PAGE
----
By Cathy DeDe, Chronicle Managing Editor
Lake George Town Supervisor Dennis Dickinson hopes the Lake George Village dissolution proposal “is turned down” by village voters in the September 13 vote.
“I’m not sure dissolution is the way to go, that it is beneficial to all parties,” Mr. Dickinson told The Chronicle. He confirmed the position after last week’s Laberge Group consultant presentation.
He notes, as does the Laberge study, that the Town and Village already have “a very cooperative relationship.”
They share services ranging from the joint Planning Department and EMS services, to paying for lifeguards at the Village beaches and flower plantings.
“People think if you get rid of the Village mayor and trustees you save money, but no,” Mr. Dickinson said. “Somebody’s got to do the work.”
He notes the Mayor’s salary is $40,000, “with about half of his time spent as an event coordinator.” If the Mayor’s job is eliminated, the town would need “to hire someone at a similar rate to do that work,” says Mr. Dickinson.
Laberge suggests the position could cost the Town as much as $50,000.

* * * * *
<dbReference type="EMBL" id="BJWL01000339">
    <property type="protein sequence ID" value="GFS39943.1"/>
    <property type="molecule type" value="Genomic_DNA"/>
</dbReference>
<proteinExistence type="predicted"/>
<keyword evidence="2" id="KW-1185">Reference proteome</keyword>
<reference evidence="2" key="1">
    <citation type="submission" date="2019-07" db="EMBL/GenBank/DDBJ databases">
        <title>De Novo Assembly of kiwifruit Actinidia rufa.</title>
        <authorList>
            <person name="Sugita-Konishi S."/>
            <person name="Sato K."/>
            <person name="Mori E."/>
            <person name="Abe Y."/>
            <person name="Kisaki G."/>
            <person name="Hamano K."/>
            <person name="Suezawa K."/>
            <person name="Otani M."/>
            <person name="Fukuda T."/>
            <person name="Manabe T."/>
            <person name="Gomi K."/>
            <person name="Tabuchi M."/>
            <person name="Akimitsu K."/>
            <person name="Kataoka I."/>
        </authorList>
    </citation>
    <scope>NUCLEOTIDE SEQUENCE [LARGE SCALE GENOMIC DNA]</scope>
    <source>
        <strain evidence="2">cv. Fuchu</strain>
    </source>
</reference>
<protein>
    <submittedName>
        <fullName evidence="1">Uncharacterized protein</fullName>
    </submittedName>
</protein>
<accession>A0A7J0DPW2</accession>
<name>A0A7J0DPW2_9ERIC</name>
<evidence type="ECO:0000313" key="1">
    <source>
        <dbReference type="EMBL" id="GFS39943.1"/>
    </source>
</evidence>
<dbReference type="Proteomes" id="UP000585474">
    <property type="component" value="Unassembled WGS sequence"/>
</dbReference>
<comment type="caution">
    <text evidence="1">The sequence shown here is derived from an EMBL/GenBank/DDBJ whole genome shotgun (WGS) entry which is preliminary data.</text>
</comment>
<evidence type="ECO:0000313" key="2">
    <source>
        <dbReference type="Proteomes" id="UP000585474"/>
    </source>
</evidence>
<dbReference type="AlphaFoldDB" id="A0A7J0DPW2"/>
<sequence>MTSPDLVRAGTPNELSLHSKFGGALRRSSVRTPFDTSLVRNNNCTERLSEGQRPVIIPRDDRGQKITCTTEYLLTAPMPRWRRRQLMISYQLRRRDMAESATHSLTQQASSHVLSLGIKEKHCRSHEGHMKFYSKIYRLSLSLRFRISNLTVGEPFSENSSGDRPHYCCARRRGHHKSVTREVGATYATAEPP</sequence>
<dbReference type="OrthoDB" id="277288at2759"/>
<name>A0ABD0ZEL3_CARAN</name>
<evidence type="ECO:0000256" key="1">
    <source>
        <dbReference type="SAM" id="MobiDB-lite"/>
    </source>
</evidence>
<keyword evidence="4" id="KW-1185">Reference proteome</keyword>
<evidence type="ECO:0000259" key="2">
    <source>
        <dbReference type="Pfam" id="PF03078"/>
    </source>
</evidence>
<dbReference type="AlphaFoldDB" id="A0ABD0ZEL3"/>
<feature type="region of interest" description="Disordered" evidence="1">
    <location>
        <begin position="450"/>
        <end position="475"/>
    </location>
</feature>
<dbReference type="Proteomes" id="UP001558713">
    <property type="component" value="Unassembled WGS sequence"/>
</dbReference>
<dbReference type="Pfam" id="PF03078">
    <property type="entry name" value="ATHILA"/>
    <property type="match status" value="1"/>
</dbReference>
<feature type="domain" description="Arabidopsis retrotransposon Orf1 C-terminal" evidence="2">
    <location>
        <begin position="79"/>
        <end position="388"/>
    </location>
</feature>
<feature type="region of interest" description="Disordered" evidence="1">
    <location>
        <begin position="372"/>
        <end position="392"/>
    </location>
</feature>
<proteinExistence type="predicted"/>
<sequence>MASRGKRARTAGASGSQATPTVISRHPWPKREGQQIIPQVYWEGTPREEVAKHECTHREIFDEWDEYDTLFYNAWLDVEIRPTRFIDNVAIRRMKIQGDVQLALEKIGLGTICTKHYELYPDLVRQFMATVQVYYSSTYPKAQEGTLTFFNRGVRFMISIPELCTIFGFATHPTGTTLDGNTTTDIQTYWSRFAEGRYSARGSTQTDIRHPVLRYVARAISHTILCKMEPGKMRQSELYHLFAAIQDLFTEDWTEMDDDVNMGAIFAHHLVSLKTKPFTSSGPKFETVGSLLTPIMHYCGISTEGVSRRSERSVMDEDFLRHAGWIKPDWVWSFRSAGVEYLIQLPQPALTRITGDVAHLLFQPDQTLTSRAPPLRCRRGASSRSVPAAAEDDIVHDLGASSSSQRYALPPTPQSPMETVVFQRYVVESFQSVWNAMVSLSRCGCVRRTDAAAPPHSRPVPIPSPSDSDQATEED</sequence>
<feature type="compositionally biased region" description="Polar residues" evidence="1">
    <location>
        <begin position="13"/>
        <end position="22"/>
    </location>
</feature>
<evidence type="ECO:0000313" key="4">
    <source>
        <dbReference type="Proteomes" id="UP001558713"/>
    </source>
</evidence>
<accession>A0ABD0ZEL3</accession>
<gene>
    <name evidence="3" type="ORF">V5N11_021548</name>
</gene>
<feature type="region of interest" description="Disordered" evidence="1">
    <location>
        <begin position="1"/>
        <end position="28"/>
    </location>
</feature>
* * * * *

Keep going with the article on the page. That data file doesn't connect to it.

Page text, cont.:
The rest of the mayor’s salary — if the job is eliminated — “the Town Supervisor should get that, for taking on all the extra work of the Village,” said Mr. Dickinson.
He notes that it won’t affect him anyway. If the vote goes through, “by the time they dissolve the Village and bump up the pay, it won’t be me. I’ll be retired.”
(Mr. Dickinson said he earns $40,000 between Town Supervisor and member of the County Board of Supervisors.)
“People want to know one thing. What’s going to happen to their taxes?” says Mr. Dickinson.
He says New York State’s consolidation incentive of “about half a million dollars annually…$500,000 would go a long way to make sure nobody’s taxes go up,” but he cautions, “until they change the law.”
(Mayor Bob Blais and the village board are proposing to commit parking meter revenue to offset the state incentive.)
Mr. Dickinson says of the village’s parking meeting revenue: “That $800,000 to $1 million income, it’s not free money” to the town if the village is dissolved.
He cites maintenance of the meters, collecting the money and chasing those who don’t pay. “We get calls all the time at the Town with people who got tickets. It’s its own hassle,” said Mr. Dickinson.
Rather than dissolve Lake George Village, Mr. Dickinson said, “I don’t know that consolidation wouldn’t be better for both parties” — the village and town.
“About a year and a half ago we talked about doing a study to address the outcomes of either dissolution or consolidation, which are two entirely different things, legally,” but it never happened.
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